Review: Out of the question (animated series for teenagers)

This one is for the teenagers. For their parents. For their youth groups.


I remember, all those years ago, as a teenager at school being asked for my take on the Christian sexual ethic to not sleep with a partner before marriage. I totally fluffed it. The blood seemed to instantly drain from my brain. I felt under pressure, embarrassed and totally ill equipped. I think I even lied about what I thought. The worst part of that terrible memory was that I was being asked by a friend, who genuinely cared what I thought. How I hope that the current generation of teenagers are braver, more informed and more prepared than I was.

The team behind a new resource want to help our teenagers in situations just like mine. As their website explains, “Out of the Question is a series of animations to equip young people to give a reason for the hope they have.”

The Out of the Question team clearly have in mind a key verse for apologetics,

But in your hearts revere Christ as Lord. Always be prepared to give an answer to everyone who asks you to give the reason for the hope that you have. But do this with gentleness and respect. 1 Peter 3:15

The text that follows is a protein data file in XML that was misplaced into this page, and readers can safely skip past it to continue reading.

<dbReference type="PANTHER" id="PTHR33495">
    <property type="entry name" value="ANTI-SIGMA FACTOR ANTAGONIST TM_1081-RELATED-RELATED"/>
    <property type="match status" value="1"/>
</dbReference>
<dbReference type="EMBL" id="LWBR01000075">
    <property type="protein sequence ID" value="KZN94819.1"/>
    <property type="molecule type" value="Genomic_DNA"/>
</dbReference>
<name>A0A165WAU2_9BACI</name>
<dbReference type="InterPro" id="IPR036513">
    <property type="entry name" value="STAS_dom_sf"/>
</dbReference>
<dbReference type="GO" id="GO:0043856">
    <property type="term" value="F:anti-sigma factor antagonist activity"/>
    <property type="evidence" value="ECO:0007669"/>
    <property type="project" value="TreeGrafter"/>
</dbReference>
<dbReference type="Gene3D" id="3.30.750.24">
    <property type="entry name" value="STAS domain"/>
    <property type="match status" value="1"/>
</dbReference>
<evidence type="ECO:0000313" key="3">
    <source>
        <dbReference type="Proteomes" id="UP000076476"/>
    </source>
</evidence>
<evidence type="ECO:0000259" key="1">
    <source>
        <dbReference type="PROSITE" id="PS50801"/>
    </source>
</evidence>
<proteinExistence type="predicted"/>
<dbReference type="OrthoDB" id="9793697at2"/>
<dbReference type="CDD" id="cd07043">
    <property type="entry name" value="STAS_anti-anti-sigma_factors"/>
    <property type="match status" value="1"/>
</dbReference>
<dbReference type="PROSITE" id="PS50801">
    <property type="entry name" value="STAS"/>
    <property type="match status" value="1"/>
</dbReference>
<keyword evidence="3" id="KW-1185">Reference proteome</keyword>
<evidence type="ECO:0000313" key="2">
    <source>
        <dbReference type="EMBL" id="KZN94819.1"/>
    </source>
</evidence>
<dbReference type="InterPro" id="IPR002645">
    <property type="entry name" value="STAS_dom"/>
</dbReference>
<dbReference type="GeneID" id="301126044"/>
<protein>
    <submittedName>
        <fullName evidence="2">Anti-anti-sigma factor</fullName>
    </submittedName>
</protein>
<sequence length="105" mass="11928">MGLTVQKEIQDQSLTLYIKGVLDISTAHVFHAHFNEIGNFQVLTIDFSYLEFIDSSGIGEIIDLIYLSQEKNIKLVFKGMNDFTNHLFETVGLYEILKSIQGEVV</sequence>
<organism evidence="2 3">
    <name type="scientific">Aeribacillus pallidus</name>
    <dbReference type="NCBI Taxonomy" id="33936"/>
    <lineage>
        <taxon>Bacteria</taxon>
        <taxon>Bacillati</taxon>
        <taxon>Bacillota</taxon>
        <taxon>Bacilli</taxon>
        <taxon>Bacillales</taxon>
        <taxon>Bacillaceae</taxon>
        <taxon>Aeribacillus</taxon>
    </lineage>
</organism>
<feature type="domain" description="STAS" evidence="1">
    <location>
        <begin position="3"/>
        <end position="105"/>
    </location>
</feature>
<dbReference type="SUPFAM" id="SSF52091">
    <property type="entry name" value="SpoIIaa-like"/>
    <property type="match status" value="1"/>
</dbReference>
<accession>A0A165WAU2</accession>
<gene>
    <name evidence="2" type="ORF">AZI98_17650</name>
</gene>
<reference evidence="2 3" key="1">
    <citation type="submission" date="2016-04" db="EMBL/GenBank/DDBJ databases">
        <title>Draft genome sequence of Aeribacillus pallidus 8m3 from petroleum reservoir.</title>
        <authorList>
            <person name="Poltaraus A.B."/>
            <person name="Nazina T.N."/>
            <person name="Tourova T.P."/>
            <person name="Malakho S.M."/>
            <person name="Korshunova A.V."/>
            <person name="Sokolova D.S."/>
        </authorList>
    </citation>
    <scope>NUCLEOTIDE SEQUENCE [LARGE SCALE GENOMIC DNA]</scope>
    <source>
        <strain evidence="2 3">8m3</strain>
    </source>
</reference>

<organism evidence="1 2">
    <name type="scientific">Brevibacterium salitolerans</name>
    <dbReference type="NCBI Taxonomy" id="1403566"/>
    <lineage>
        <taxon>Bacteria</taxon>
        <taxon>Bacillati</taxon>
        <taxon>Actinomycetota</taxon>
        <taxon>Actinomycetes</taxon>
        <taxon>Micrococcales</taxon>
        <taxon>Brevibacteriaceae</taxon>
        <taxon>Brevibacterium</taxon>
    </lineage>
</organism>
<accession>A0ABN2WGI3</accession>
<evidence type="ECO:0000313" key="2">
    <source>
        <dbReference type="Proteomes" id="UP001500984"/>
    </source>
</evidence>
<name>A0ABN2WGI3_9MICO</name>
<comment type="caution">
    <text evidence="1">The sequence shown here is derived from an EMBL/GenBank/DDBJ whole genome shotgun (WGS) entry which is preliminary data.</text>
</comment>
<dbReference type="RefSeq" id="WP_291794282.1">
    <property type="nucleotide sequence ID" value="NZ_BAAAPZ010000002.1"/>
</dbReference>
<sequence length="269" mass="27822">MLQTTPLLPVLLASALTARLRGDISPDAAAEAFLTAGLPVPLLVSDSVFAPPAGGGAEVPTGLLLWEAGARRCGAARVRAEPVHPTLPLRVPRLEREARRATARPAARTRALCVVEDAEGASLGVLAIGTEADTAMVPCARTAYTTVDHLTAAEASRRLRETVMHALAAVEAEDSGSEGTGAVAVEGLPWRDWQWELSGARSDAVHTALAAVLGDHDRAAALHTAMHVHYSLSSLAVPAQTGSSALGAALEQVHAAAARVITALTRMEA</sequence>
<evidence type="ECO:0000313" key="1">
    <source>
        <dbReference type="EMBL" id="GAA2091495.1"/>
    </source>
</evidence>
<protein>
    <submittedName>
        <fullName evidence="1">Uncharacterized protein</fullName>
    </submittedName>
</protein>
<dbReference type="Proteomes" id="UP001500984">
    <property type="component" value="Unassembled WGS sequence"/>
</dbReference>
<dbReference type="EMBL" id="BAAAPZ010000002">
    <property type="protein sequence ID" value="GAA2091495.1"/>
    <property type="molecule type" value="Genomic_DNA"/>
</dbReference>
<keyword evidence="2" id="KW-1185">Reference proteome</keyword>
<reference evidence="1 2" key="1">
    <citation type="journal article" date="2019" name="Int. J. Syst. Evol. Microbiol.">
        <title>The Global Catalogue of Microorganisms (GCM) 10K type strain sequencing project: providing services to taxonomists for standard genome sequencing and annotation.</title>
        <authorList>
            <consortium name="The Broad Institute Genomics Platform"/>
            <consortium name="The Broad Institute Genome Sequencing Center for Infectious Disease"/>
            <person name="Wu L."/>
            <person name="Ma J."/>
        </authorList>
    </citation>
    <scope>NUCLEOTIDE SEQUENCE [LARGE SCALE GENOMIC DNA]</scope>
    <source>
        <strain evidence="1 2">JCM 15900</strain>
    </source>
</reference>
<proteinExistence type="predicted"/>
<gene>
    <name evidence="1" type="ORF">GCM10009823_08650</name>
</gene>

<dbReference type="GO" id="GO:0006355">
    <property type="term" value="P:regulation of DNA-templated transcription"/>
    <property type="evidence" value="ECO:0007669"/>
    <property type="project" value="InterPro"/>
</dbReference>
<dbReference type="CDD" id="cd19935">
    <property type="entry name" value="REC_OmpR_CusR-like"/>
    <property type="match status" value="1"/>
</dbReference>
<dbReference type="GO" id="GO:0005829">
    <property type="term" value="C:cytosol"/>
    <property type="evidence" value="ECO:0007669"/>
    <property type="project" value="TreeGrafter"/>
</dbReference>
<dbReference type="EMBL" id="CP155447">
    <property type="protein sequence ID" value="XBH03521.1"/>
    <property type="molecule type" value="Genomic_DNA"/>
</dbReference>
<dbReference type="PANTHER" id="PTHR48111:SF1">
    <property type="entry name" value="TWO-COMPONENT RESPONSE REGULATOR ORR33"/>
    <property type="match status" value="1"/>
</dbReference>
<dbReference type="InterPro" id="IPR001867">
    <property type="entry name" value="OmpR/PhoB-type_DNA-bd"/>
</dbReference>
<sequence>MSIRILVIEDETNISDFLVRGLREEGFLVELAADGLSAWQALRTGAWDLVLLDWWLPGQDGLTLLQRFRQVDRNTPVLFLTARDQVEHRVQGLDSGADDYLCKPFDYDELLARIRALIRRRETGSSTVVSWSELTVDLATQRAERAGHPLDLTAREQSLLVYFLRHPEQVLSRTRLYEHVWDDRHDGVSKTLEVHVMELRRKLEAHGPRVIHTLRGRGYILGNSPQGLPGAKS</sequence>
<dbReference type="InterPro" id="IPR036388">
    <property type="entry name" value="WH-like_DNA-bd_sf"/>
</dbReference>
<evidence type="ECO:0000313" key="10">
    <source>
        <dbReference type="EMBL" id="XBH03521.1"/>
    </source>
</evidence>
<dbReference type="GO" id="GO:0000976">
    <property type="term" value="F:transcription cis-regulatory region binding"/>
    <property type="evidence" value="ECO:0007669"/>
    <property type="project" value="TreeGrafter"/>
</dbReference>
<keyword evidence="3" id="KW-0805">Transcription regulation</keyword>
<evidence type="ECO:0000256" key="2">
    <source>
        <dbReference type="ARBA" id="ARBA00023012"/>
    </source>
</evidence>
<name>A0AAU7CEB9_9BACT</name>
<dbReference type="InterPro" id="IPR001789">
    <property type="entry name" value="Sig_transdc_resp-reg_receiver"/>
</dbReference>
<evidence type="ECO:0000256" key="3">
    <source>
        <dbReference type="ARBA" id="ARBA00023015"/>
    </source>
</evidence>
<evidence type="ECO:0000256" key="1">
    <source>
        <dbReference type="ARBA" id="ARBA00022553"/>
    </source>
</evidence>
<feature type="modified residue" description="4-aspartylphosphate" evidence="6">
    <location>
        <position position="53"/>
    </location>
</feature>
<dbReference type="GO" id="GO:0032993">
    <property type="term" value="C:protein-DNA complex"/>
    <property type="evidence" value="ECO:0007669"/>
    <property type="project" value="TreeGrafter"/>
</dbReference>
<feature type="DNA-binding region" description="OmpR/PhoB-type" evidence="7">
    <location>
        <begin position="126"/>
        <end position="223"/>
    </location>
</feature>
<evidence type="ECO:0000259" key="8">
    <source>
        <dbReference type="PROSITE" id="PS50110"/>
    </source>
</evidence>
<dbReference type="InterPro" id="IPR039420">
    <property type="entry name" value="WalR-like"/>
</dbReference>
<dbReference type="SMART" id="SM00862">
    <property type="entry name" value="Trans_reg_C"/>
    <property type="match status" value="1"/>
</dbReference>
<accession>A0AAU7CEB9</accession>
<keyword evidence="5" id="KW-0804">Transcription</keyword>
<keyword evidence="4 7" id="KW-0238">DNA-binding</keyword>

Our teenagers are in a culture where the Christian worldview is misunderstood, ridiculed and attacked by their friends, peers and often their teachers. They need to be prepared to give an answer. Who will prepare them so that those moments of confusion and isolation can become moments of hope, gentleness and respect? These animations are designed to model a conversation between the cynical unbeliever and the regular, hard pressed Christian. These short stories come with discussion questions and role play ideas. This website is giving us the tools to prepare our teenagers to give an answer.

In Gareth Crispin’s helpful introductory video he identifies that “You don’t always have to be on the defensive all the time. When someone asks you about your faith, you can ask a question back… The beauty of asking questions is that it makes people stop and think about what they believe and why. When people stop and think, they’re in a great place to start listening, too.”

Imagine our teenagers going into their schools, colleges and teen hangouts ready, prepared and even excited to ask questions back when they’re put on the spot. They can be confident, rather than aggressive or desperate, and able to probe the lack of viable solutions that their peers have to life’s deepest questions.

These animations aren’t perfect. As with any resource they will grate with some and the discussions coming from them might feel a little awkward. But this is a great start. And our teenagers need help. Desperately.